Utah State University, College of Engineering, Logan, Utah

Located in Logan, about 80 miles northeast of Salt Lake City, Utah State has about 23,000 students in its seven colleges. Of those about 400 are aviation students and about 300 of those are flight students. Utah State Director of Aviation, Dr. Rick Charles, points to the high quality of training and very reasonable cost as a distinct advantage Utah State offers. When compared to some of the competition, Utah State's cost structure is impressively low. Another factor is the impressive geography of northern Utah. Logan is located in a valley which means students learn to fly in mountainous terrain. The university has rigorous training programs with extra attention paid to safety and mountain flying. The result is that students enjoy great success finding employment after graduation. Utah State operates a recently modernized fleet of 10 Diamond DA-40s, 2 DA-42 Twinstars, and 3 Piper Arrows. The Diamond aircraft feature Garmin G1000' glass cockpits. Being located in northern Utah, some weather delays are possible. While most students finish flight courses on time, there is a slight chance of some overlap. Between the high quality of its training and a lower cost than any of its competitors, Utah State could be a very good choice for a lot of people out there. For more information, visit <>.

As I said in beginning this article there is no silver bullet that will work for everyone. The thing to remember is you have to find a method and a place that works for you. This is just a very small sample of some of the aviation programs out there, so look around and see what you find. No one program mentioned or not mentioned here is any better than another. The goal is to find a place where you're going to be comfortable and happy. It could be the best program in the world, but if it doesn't fit your needs and lifestyle, then it's no good for you. One of the things almost all of the representatives contacted for this article agreed on is that you have to do what's right for you and that not everyone is right for every program.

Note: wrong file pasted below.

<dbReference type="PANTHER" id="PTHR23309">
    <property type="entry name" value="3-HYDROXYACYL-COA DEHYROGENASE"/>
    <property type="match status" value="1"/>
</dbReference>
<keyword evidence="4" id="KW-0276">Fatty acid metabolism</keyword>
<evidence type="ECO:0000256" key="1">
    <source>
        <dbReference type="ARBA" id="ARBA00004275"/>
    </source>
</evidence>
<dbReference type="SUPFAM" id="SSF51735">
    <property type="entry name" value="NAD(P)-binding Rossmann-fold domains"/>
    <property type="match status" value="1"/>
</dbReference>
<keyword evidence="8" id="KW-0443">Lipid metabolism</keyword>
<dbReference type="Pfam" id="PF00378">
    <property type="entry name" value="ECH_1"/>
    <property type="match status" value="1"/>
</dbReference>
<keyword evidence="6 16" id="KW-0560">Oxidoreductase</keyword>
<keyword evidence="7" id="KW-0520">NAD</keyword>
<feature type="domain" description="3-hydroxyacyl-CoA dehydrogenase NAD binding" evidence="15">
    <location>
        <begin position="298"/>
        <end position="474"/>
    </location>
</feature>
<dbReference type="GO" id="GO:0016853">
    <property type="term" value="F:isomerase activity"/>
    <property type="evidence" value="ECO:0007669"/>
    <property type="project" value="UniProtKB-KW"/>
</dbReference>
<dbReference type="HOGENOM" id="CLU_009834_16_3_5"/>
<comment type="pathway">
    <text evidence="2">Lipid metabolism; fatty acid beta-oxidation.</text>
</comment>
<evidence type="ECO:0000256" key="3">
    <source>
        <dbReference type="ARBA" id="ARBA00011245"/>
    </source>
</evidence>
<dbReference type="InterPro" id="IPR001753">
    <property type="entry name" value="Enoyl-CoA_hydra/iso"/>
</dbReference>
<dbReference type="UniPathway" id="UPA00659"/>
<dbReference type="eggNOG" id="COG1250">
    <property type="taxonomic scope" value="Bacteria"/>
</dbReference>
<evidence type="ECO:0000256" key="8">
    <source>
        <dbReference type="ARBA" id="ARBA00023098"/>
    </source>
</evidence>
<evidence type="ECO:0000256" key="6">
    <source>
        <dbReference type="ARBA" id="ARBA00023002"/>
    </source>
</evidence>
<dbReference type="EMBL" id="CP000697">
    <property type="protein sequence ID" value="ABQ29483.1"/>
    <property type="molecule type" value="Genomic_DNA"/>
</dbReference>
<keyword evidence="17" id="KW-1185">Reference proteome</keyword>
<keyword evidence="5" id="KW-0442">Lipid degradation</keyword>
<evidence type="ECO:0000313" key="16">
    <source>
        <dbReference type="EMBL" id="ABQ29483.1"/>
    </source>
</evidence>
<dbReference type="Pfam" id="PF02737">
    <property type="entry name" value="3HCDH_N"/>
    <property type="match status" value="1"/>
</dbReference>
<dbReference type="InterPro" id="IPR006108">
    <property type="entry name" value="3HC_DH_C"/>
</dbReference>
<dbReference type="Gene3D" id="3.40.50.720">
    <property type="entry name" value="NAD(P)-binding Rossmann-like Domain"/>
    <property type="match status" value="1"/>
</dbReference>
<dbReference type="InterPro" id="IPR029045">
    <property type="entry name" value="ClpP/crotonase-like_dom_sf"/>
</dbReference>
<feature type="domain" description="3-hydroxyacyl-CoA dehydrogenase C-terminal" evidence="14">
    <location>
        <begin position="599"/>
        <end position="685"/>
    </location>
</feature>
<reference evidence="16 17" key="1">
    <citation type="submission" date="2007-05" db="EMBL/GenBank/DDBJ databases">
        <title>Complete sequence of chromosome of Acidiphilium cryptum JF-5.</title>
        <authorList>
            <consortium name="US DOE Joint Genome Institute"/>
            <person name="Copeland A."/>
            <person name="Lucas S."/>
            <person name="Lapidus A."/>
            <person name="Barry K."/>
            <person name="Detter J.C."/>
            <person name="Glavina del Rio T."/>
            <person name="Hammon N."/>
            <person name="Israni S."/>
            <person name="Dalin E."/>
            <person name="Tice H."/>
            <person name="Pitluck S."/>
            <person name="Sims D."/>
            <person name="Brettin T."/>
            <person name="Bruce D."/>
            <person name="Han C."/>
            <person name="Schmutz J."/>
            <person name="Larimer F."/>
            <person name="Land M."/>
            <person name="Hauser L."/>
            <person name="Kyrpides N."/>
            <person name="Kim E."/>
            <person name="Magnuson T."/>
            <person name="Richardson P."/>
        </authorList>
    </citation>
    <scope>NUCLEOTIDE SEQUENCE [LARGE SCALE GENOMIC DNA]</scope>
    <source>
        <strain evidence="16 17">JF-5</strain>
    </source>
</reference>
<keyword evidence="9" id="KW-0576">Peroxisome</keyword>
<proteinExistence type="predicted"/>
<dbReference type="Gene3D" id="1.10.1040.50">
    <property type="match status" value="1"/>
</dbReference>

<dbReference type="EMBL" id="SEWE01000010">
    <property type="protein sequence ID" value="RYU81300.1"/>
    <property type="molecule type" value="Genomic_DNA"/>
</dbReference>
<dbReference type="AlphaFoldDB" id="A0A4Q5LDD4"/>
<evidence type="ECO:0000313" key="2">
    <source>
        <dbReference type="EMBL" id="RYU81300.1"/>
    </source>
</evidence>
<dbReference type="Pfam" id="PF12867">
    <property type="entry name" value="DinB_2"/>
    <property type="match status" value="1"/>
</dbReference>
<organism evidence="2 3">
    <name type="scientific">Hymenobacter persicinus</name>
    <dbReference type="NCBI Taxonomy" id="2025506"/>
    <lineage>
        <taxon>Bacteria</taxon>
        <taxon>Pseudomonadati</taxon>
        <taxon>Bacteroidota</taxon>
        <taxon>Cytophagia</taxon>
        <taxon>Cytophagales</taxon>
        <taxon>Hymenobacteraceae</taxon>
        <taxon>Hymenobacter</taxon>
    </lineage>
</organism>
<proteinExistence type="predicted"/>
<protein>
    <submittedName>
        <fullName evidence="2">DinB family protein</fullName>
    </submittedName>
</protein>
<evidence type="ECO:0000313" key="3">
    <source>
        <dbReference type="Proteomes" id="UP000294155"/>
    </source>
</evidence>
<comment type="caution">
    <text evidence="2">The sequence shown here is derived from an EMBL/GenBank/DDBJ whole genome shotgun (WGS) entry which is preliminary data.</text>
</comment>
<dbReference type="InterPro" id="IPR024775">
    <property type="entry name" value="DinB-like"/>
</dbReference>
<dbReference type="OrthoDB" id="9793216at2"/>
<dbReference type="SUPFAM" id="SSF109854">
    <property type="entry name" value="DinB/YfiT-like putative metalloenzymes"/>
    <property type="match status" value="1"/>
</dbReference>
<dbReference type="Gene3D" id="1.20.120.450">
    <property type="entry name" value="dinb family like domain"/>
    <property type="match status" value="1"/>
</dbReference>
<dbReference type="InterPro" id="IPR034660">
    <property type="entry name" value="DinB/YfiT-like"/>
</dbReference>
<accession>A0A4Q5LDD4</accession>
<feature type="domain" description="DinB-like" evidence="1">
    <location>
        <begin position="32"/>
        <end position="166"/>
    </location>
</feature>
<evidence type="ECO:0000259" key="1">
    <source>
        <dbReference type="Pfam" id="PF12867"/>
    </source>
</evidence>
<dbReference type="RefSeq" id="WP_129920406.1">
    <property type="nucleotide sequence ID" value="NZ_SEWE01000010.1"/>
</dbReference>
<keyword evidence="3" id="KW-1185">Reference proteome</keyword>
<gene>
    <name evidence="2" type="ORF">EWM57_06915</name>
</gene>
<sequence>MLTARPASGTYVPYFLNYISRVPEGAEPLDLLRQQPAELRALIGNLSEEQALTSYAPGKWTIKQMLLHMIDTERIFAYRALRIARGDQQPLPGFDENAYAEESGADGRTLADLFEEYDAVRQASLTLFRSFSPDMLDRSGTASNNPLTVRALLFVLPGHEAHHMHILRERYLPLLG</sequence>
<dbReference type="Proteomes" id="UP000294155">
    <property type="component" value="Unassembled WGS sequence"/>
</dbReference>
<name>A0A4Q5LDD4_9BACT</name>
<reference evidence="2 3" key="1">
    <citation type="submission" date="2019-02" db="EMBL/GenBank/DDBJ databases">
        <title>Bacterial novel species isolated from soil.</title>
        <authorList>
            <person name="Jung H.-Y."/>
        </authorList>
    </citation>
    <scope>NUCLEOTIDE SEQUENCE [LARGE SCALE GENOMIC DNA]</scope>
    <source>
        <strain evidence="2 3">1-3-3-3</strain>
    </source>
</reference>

I've said it before, but it bears repeating, do your research. This is no different from any big decision in life. The more prepared you are the better your chances of making a decision that's right for you. I've tried to stress that there are no right or wrong choices here, just choices that are better or worse for you.

Another thing to consider, keep an open mind. I know I had some pretty strong preconceived notions going into my selection process. After visiting my three favorite schools, my preconceived notions proved wrong and my preference order was inverted. The school I had assumed would be my favorite turned out to be a disappointment in ways I couldn't really put a finger on.

That leads me to another important restatement; visit at least a few of your possible choices. This is the place you're going to be spending the next three or four years of your life and a lot of money, so it's worth the cost to travel there and make sure it's what you want and what's going to work best for you.

At the beginning we asked a simple question: How do I get to a professional pilot career? It turns out the answer isn't so simple. That's because there is no single right answer. We are all different people and have different needs and objectives. Remember it's a long road to that airline or corporate job of your dreams and this is just the first step. Keep in mind that no one can guarantee you a job when you start any program. It takes a lot of hard work to get through any professional flight program and then you still have to build experience and market yourself to the industry (this is especially true if you're going for a corporate job). Most schools are helpful in finding jobs opportunities, but remember it's up to you to make sure it happens.

Many schools will tout the benefits of doing an internship with an airline or other company to make contacts. A lot of airlines offer guaranteed interviews and lowered minimum time requirements for successful interns. In personal experience I've seen internships help people and I've seen them hurt people. Overall I'd say they are useful, but not necessary. Remember internships don't guarantee you a job; they only help you get your foot in the door.

In the end it all comes down to the single question: What's best for me?